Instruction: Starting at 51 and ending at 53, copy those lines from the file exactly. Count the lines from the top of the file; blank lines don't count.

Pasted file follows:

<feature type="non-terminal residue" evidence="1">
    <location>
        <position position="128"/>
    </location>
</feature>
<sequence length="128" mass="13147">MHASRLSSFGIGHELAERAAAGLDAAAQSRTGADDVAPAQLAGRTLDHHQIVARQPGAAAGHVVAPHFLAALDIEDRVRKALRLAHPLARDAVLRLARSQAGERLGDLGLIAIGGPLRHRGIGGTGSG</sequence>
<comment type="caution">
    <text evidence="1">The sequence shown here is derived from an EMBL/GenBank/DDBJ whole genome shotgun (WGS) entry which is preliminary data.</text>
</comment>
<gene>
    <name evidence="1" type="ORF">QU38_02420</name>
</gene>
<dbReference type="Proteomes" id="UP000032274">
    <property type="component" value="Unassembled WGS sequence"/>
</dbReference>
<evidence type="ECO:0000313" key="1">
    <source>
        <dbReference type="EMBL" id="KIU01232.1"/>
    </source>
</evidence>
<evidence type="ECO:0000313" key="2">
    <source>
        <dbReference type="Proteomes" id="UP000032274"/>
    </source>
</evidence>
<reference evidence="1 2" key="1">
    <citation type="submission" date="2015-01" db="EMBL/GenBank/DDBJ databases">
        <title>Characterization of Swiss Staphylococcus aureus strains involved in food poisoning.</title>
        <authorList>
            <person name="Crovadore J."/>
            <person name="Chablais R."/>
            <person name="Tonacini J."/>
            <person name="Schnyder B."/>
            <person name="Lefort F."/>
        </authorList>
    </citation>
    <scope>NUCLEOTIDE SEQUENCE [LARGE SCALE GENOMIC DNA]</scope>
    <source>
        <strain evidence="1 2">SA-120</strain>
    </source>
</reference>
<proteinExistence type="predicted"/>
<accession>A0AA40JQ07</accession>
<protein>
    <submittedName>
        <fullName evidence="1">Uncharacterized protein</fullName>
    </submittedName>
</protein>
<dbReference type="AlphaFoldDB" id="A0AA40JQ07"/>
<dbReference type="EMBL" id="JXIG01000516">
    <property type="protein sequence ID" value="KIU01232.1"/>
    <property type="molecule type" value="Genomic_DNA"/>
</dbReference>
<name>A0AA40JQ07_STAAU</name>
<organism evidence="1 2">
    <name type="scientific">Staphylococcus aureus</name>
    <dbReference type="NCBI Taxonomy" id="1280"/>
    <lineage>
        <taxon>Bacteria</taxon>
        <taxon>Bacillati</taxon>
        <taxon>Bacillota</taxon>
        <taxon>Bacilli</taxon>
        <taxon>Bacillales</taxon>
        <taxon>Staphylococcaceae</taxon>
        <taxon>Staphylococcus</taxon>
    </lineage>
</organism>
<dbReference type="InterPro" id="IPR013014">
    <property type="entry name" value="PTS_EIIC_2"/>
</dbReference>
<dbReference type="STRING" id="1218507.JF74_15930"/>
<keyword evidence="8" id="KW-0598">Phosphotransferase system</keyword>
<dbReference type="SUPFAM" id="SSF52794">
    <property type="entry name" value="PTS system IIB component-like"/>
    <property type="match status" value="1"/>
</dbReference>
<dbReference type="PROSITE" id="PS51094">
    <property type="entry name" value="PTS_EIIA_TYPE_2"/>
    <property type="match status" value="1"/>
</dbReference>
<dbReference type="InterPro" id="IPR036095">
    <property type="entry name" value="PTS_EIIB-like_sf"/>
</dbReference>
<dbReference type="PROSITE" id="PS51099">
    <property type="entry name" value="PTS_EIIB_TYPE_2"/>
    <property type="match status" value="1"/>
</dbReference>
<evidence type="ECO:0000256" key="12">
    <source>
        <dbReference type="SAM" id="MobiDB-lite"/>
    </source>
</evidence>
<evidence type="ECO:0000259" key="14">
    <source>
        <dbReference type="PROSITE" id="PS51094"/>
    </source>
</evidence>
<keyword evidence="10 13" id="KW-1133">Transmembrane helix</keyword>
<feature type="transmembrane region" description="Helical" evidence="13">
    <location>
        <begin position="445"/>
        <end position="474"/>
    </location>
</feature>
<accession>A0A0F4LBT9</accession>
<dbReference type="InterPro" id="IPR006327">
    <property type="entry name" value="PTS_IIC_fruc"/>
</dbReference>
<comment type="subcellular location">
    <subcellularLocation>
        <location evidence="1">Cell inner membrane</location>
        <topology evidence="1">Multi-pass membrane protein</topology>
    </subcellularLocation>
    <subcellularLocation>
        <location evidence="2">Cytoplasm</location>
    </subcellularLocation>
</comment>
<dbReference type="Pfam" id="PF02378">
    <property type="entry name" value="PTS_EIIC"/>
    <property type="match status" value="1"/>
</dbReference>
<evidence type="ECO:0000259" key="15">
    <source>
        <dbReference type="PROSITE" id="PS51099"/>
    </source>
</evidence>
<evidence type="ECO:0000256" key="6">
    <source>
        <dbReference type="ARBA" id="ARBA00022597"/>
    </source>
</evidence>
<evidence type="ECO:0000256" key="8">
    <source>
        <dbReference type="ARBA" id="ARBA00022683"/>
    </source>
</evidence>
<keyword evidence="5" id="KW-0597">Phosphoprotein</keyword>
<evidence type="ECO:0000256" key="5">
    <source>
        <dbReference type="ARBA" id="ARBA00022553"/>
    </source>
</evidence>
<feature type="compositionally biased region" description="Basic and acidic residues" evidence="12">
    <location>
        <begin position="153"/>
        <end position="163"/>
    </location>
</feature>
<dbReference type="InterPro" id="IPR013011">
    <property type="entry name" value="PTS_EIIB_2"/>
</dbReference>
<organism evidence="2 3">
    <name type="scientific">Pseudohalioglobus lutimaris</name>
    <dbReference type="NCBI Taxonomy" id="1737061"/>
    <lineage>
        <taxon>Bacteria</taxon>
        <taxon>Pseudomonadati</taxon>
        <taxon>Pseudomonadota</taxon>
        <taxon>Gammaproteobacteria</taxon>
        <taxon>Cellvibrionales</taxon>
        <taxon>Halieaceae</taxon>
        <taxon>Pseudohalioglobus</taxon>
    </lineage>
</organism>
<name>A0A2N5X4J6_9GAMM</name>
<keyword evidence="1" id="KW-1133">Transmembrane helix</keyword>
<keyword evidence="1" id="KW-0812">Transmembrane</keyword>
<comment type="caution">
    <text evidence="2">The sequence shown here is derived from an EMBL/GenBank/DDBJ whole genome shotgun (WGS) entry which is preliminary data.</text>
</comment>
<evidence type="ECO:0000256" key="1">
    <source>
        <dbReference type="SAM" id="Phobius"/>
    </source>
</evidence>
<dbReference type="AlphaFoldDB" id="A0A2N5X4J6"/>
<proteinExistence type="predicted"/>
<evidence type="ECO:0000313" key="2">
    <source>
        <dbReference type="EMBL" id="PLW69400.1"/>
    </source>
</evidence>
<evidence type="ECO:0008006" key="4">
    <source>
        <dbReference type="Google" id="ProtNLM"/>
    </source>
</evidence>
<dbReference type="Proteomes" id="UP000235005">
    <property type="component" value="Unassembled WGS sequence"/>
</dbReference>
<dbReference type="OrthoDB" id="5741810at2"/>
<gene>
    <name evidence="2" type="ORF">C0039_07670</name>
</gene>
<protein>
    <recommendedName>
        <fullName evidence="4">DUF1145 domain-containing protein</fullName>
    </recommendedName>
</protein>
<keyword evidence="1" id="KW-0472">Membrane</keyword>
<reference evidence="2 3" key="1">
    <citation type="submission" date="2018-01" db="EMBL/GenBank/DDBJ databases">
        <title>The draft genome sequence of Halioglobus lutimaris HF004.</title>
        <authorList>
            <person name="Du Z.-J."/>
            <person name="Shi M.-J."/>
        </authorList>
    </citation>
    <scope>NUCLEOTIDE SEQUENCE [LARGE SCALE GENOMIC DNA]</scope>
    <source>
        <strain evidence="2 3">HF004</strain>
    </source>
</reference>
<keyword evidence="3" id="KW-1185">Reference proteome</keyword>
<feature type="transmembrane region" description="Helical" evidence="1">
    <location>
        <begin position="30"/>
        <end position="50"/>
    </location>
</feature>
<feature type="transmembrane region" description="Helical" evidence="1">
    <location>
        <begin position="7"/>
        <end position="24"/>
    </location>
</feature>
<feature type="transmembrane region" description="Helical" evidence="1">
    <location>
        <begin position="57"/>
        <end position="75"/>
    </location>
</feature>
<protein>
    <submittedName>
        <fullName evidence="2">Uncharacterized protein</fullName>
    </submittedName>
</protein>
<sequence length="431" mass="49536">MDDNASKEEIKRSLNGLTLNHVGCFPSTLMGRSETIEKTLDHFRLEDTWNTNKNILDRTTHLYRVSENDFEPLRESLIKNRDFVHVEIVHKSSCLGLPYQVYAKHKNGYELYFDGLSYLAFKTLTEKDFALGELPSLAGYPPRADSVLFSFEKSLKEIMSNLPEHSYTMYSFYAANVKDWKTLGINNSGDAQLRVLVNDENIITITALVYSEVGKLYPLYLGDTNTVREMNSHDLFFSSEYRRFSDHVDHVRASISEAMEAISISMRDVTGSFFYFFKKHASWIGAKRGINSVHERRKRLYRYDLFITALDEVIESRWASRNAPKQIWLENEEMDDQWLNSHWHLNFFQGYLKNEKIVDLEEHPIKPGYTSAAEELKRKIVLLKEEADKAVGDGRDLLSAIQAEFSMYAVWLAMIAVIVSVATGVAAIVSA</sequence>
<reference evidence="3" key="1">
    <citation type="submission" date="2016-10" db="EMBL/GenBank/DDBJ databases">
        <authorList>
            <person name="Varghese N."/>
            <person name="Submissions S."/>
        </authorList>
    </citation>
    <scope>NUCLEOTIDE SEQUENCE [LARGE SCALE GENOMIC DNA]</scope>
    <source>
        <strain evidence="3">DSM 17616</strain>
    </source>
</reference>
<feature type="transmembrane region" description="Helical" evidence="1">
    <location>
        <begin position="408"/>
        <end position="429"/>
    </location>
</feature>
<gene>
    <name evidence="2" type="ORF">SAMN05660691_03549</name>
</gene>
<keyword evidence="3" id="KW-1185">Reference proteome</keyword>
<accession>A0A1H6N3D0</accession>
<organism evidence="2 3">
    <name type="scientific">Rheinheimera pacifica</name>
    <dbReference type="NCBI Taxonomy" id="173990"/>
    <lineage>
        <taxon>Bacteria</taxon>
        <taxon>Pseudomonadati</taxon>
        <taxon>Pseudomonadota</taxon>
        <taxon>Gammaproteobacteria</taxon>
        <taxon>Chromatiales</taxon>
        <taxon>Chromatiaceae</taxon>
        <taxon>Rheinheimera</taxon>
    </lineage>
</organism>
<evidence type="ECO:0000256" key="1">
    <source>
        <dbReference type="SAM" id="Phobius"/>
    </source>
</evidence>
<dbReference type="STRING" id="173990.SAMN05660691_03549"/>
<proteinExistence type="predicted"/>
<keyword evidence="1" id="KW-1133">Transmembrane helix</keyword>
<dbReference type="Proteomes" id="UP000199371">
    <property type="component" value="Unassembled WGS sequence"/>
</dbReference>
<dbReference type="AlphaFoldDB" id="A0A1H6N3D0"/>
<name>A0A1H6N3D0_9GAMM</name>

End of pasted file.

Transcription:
    <property type="protein sequence ID" value="KIU01232.1"/>
    <property type="molecule type" value="Genomic_DNA"/>
</dbReference>